Sixth Meeting: 19th January, 1887.
Dr. Hector in the chair.
New Member.—Mr. J. Esdaile.
Papers.—1. “On a Common Vital Force,” by Coleman Phillips.Abstract.
The author states that his paper contains a subject partaking rather of philosophical inquiry than strict scientific research. But as late discoveries, such as the theories of Darwin, tend in the one direction of asserting “the
positive fluidity of the life-principle in nature,” the discussion may lead to the affirmation of some definite principle. It may be assumed that the life-principle is a fluid far more subtle than ether, electricity, or any other of the unknown or unsolved forces of nature: That this fluid is the same in quality, whether used by man, animal, fish, bird, tree, plant, or insect, but differs in quantity; that it occupies a similar place in the economy of the planet, as the subtle ether (without which it is evident light could not travel) or magnetism, which affects the compass, no matter in what spot the magnetized needle may be placed; that this fluid differs from the other great forces of nature, although the life fluid, the subtle ether, and the force we call magnetism, may be variations of one great and as yet unsolved natural force. That the life fluid has some affinity with magnetism is evident, seeing that local magnets attract each other through the general law of magnetism, just as life acts upon life through the general principle of vital force. The author then supports his views by illustrating the identity of the agency, “or life fluid,” in all manifestations of instinct and reason, and in all structural divergences both in animals and plants.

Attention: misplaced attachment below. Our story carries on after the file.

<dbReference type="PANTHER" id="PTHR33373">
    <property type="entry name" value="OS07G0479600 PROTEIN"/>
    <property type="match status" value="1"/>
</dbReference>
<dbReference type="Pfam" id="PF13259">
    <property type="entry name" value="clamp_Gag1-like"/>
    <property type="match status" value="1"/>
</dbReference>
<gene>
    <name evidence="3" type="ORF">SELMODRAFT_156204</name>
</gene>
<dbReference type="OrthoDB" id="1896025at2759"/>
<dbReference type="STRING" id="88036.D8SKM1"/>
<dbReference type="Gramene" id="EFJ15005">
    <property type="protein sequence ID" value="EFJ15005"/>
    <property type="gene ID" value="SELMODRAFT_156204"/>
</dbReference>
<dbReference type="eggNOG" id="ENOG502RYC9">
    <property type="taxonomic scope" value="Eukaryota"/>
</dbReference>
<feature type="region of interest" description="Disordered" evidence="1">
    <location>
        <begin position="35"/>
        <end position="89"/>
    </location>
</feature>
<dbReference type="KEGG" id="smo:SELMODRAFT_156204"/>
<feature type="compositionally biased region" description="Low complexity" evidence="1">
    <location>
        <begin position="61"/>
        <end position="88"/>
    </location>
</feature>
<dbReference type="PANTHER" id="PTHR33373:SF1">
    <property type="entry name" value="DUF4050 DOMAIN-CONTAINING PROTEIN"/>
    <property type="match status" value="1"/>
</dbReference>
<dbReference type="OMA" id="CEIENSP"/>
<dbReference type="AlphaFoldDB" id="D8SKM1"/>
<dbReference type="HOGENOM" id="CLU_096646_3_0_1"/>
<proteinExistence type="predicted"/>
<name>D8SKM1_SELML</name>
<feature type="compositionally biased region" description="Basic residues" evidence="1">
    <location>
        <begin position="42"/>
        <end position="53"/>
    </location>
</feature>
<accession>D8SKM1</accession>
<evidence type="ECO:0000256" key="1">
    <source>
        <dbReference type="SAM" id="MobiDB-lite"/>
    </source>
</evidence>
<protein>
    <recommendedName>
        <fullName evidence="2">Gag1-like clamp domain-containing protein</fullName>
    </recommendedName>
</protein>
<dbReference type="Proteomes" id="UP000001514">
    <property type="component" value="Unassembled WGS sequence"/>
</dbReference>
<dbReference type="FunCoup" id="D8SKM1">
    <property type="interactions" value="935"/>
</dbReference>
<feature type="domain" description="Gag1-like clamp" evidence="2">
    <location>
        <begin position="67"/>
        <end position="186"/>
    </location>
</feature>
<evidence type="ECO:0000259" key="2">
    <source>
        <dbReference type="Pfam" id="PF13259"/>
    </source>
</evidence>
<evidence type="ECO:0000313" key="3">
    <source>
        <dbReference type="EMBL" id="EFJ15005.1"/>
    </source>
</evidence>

2. “On a Branching Fern-Tree,” by J. Buchanan, F.L.S. (Transactions, p. 217.)
3. “New Plants,” by J. Buchanan, F.L.S. (Transactions, p. 213.)
4. “On Ixodes maskelli, a Parasite of the Albatross,” by T. W. Kirk. (Transactions, p. 65.)
5. “On a Curious Double Worm,” by T. W. Kirk. (Transactions, p. 64.)
6. “Additional Notes on New Zealand Coccidœ,” by W. M. Maskell. (Transactions, p. 45.)